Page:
Spending money is fun. Spending other people’s money is even more fun. That appears to be one of the things the NFL has learned over the past few decades when they figured out that cities and states were stupid enough to subsidize their businesses.
In fact, it’s not just fun to spend other people’s money. If you can socialize the cost and privatize the profits, you can really rake it in at the expense of taxpayers. It’s a brilliant business move from people who care more about their wealth than the communities where they run their businesses.
How does spending other people’s money influence the financial decisions of a man like Zygi Wilf? Here are a few examples:
– The Minnesota Vikings are proposing to build the 3rd most expensive professional football stadium in NFL history ($1.1 billion). The only two that cost more were Dallas ($1.19 billion) and New York ($1.6 billion), and the NY stadium is shared by the Giants and Jets. The Jets and Giants worked together and didn’t ask for a dime of public money.
– Wilf is demanding public land and public subsidies so he can build his publicly subsidized dream on 400 acres of land, which is nearly ten times the area needed to build a stadium. This is because, in addition to a new stadium, he also wants to build a 21,000 car parking lot where he’d controls the revenue, a mall, and a business park. It’s much easier to dream big when you’re spending other people’s money. For comparison, two downtown Minneapolis sites only require 49 and 41 acres, since they would rely upon existing parking ramps, LRT, Northstar Rail, and people walking from downtown condos and hotels for transportation rather than building a humungous parking lot for 8 regular season home games per year.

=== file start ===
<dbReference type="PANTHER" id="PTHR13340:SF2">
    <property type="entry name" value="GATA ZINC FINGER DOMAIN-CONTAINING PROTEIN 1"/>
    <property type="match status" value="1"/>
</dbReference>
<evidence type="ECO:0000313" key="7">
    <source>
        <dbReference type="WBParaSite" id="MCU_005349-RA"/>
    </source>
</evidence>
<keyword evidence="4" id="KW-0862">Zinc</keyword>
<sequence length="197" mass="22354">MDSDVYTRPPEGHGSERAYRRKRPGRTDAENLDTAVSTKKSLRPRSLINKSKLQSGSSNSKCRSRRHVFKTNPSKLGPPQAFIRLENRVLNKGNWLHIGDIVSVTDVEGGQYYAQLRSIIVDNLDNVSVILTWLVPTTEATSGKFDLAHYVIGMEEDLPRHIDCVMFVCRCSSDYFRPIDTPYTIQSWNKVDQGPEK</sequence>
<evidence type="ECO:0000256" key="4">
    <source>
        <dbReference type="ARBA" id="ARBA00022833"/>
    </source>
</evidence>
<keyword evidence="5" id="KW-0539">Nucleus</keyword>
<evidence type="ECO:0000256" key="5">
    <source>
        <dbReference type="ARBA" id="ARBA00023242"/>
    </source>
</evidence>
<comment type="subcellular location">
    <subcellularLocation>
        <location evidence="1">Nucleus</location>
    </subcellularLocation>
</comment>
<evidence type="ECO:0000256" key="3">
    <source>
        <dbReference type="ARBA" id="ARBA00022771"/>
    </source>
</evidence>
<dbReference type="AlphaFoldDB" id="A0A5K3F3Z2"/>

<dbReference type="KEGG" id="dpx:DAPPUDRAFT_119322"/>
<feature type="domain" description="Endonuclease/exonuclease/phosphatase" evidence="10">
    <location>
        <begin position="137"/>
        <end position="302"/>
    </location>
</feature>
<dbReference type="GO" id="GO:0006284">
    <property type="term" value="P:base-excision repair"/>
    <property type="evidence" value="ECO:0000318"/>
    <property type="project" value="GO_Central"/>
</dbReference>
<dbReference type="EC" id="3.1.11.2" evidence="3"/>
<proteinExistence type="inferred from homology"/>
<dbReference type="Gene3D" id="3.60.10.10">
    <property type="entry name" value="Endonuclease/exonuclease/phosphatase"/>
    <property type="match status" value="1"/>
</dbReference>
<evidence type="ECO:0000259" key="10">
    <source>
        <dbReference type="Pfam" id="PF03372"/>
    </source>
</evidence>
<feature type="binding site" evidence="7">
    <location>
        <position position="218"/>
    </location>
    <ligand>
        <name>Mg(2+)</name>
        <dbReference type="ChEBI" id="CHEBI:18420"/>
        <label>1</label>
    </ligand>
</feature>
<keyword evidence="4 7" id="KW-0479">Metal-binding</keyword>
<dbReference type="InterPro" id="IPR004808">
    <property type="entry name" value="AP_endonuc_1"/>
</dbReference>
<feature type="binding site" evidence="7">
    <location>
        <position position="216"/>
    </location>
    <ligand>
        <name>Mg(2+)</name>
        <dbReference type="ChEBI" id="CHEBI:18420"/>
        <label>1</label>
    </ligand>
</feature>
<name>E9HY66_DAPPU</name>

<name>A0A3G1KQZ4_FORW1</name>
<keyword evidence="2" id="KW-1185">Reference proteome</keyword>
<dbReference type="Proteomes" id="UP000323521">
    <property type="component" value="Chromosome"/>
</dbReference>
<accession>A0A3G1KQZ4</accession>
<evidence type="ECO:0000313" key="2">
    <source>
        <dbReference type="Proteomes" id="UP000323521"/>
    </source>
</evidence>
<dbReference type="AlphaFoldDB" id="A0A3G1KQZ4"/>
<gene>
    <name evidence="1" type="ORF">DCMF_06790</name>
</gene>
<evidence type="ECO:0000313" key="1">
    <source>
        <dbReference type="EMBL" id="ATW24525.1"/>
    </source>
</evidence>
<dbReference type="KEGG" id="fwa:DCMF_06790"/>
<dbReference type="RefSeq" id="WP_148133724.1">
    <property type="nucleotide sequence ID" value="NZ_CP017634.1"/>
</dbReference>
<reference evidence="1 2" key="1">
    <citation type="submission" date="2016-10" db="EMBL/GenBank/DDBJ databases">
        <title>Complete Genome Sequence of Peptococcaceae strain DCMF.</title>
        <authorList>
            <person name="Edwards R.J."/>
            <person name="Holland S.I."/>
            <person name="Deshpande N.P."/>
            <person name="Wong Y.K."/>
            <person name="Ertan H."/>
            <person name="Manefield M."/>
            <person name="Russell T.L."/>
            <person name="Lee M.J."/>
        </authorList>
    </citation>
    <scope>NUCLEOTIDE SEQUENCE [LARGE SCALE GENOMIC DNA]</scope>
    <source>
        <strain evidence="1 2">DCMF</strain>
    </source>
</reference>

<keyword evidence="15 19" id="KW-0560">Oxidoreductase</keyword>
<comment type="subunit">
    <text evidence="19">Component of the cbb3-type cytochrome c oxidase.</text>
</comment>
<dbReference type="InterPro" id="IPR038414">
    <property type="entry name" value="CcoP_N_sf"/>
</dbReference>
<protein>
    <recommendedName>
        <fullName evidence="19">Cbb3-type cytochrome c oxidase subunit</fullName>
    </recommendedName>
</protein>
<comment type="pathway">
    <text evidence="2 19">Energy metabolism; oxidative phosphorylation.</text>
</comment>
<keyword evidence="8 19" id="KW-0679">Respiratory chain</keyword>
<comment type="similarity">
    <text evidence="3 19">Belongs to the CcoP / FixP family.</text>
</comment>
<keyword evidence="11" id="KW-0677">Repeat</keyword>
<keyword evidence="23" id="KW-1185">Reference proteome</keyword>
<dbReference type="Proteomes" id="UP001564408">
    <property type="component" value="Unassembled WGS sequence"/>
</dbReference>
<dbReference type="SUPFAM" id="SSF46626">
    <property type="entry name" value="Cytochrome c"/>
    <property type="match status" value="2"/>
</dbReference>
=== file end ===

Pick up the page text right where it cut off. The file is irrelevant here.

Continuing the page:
– According to Ramsey County Commissioner and Vikings Wilfare Advocate, Tony Bennett, Zygi Wilf is only willing to sign a 30-year lease on the stadium they are demanding the public borrow and pay interest on $650,000,000 to build for him. That is such a boat load of Wilfare that the public would not see even one dollar of net positive return on their $650,000,000 investment over those 30 years. As you can probably imagine, the net return for Zygi Wilf and the Vikings organization would be far better than the burden he’s demanding the public absorb.
Other people’s money. It’s good if you can get it, but stupid if you’re the ones giving it.